House, Senate differ on insurance fixes

The House and Senate are staking out different positions on changes at Citizens.

With homeowners seeing double-digit rate increases and policies pouring into the state-backed Citizens Property Insurance Corp., many lawmakers say changes are needed in Florida’s property-insurance system.

But the House and Senate appear to be staking out different positions about how far those changes should go.

A House panel Wednesday took up a proposal that would allow larger rate increases for Citizens customers and place additional restrictions on claims and lawsuits against property insurers. But the measure is far more modest than a Senate bill that would allow insurers to limit payments to customers who sustain roof damage and take aim at fees paid to attorneys who represent policyholders.

The House Insurance & Banking Subcommittee signed off Wednesday on the House proposal, which was an amendment that scaled back a property-insurance bill (HB 305) sponsored by Naples Republican Rep. Bob Rommel. For procedural reasons, the panel cannot vote on the revised bill until its next meeting.

But the changes came a day before the Senate Rules Committee is scheduled to take up a broader bill (SB 76), sponsored by Senate Banking and Insurance Chairman Jim Boyd, a Republican from Bradenton. If the bill clears the committee, it would be ready to go to the full Senate.

With private insurers facing financial problems, regulators last year approved dozens of rate increases topping 10%. Also, as the market has tightened, Citizens, which was created as an insurer of last resort, has gained more than 100,000 policies during the past year.

“It’s a crisis, and we need to address it without giving the insurance company too much power,” Rommel told the House panel. “But we need to make sure that we can attract carriers to the state of Florida that want to do business here. And right now, it’s very difficult under the current legal environment.”

The House proposal, in part, calls for changing part of state law that prevents Citizens from raising rates on individual customers by more than 10% a year. Under the proposal, that limit would increase to 11% in 2022 and continue increasing annually until it hits 15% in 2026.

Citizens leaders contend that the state-backed insurer’s rates are lower than many private carriers, contributing to the surge in policies at Citizens. Insurance regulators held a hearing Monday on a proposal by Citizens to raise rates by an overall amount of 7.3%, though individual policyholder rate increases would vary widely.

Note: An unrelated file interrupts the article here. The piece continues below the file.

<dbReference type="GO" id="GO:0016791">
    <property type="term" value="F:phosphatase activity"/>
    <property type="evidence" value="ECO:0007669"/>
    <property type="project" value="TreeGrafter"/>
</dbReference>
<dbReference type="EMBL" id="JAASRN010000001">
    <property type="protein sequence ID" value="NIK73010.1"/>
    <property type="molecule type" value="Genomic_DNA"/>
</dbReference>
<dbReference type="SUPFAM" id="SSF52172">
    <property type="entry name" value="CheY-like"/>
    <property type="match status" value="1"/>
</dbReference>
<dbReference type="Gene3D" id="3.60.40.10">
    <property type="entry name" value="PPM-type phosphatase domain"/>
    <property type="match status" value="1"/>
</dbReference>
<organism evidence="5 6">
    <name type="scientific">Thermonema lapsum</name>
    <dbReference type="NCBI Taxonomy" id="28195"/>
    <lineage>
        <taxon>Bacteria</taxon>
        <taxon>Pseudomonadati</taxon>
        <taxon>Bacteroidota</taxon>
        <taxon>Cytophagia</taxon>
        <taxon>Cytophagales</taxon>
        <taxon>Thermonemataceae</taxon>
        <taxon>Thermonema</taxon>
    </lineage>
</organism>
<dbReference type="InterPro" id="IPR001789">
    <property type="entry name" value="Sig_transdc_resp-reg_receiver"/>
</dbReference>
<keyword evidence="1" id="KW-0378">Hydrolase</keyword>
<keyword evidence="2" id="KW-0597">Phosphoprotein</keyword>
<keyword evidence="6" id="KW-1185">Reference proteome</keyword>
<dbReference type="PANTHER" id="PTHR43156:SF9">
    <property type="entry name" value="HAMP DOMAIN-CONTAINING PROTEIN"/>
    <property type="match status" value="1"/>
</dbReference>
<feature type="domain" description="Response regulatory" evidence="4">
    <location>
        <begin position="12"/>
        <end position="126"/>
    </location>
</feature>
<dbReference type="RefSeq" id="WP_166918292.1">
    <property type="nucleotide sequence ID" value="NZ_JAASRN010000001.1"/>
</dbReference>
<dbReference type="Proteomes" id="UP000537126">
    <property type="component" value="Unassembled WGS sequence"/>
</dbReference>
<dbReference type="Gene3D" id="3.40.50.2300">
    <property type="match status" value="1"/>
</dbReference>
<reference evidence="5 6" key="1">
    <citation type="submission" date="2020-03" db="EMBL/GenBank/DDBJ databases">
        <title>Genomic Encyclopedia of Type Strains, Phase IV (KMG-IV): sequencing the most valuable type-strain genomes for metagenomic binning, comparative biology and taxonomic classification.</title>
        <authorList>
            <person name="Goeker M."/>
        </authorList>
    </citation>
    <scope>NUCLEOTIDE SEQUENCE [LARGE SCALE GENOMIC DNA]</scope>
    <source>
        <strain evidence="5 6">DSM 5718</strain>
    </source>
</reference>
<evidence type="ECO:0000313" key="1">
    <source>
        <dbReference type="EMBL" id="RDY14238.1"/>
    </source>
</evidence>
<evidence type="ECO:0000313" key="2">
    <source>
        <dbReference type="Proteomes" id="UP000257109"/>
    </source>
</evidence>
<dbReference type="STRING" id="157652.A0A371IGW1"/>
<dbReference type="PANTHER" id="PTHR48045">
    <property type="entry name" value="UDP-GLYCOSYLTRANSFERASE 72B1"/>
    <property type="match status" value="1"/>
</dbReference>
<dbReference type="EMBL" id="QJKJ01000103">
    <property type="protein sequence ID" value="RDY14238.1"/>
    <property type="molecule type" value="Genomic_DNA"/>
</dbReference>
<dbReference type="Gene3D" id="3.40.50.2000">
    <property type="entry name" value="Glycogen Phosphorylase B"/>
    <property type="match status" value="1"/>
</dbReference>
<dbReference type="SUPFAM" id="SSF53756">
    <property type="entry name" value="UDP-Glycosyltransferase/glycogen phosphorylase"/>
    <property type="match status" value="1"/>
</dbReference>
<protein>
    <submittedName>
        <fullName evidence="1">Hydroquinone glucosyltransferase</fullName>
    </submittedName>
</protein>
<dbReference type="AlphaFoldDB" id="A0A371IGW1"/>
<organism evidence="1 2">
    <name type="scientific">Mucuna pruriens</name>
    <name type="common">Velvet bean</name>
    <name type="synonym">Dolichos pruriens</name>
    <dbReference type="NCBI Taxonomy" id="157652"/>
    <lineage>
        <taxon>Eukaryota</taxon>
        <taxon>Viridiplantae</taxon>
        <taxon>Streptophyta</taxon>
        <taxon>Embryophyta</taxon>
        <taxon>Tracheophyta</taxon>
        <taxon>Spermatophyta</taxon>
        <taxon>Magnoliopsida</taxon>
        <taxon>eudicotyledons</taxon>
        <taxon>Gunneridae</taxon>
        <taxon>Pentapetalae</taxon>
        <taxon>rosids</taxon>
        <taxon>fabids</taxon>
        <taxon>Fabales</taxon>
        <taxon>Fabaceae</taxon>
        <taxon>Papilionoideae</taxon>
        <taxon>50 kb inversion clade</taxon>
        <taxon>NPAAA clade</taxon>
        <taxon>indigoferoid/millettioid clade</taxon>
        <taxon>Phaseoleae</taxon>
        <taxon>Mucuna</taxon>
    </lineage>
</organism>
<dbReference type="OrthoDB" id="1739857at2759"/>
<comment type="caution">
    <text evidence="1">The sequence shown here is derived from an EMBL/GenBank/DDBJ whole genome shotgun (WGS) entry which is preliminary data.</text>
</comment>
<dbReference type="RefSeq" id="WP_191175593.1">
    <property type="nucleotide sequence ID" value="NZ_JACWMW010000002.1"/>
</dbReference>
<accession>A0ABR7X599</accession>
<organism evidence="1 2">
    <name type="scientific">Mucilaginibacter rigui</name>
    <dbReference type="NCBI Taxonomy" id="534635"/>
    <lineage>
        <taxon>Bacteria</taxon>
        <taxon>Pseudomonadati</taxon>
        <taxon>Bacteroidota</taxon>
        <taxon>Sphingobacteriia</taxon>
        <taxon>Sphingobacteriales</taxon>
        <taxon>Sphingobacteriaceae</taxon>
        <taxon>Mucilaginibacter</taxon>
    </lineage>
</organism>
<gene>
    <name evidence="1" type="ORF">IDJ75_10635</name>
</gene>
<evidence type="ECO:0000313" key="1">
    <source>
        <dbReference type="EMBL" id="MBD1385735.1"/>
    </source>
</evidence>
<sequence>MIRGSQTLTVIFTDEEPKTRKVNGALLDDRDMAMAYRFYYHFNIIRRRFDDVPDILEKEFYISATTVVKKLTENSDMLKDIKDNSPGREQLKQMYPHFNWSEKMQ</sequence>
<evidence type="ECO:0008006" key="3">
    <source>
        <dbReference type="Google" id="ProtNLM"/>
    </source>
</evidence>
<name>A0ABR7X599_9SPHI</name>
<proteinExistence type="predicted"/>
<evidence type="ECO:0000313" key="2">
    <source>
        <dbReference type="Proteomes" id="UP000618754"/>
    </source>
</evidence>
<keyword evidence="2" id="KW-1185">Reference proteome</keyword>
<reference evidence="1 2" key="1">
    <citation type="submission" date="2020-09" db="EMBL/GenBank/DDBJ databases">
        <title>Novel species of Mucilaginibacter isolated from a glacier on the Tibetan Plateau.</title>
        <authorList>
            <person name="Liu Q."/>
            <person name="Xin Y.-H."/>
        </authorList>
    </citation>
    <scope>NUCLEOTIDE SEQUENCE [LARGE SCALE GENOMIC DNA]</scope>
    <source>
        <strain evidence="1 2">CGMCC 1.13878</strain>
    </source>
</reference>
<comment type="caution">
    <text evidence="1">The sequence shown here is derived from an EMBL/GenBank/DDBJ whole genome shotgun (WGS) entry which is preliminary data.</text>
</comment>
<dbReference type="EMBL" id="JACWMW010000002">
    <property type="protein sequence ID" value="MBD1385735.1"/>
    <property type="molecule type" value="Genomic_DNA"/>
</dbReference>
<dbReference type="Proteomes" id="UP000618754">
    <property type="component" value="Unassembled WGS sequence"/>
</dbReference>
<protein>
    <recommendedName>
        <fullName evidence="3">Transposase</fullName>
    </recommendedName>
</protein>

Among other things, the House proposal also would shorten a timeframe for customers to give notice of claims to insurers after damage occurs. That timeframe would be reduced from three to two years. In addition, the bill would require giving a 10-day notice before lawsuits are filed to allow insurers to make offers.

But the House proposal does not go along with two major parts of the Senate bill. Those parts deal with insurance industry complaints that questionable, if not fraudulent, roofing claims and plaintiffs’ attorney fees are driving up costs in the insurance system.

The Senate bill would allow insurers to use what is described as a “reimbursement schedule” in determining how much they would pay for roof damage. For example, insurers would be required to provide full replacement coverage for roofs less than 10 years old. But they would be allowed to provide less coverage for other roofs — effectively leading to policyholders with older roofs facing the possibility of paying more out-of-pocket costs to repair damage.

Also, the Senate bill also would place additional restrictions on plaintiffs’ attorney fees.

Florida allows plaintiffs to collect attorney fees when they prevail in cases against insurance companies, with the amounts typically set by a calculation of the number of hours spent on a case and a reasonable hourly rate.

But courts also can approve what are known as “contingency risk multipliers” that increase the fees. Under the Senate bill, however, contingency risk multipliers could only be awarded “in a rare and exceptional circumstance with evidence that competent counsel could not be retained in a reasonable manner.”

Wire Services


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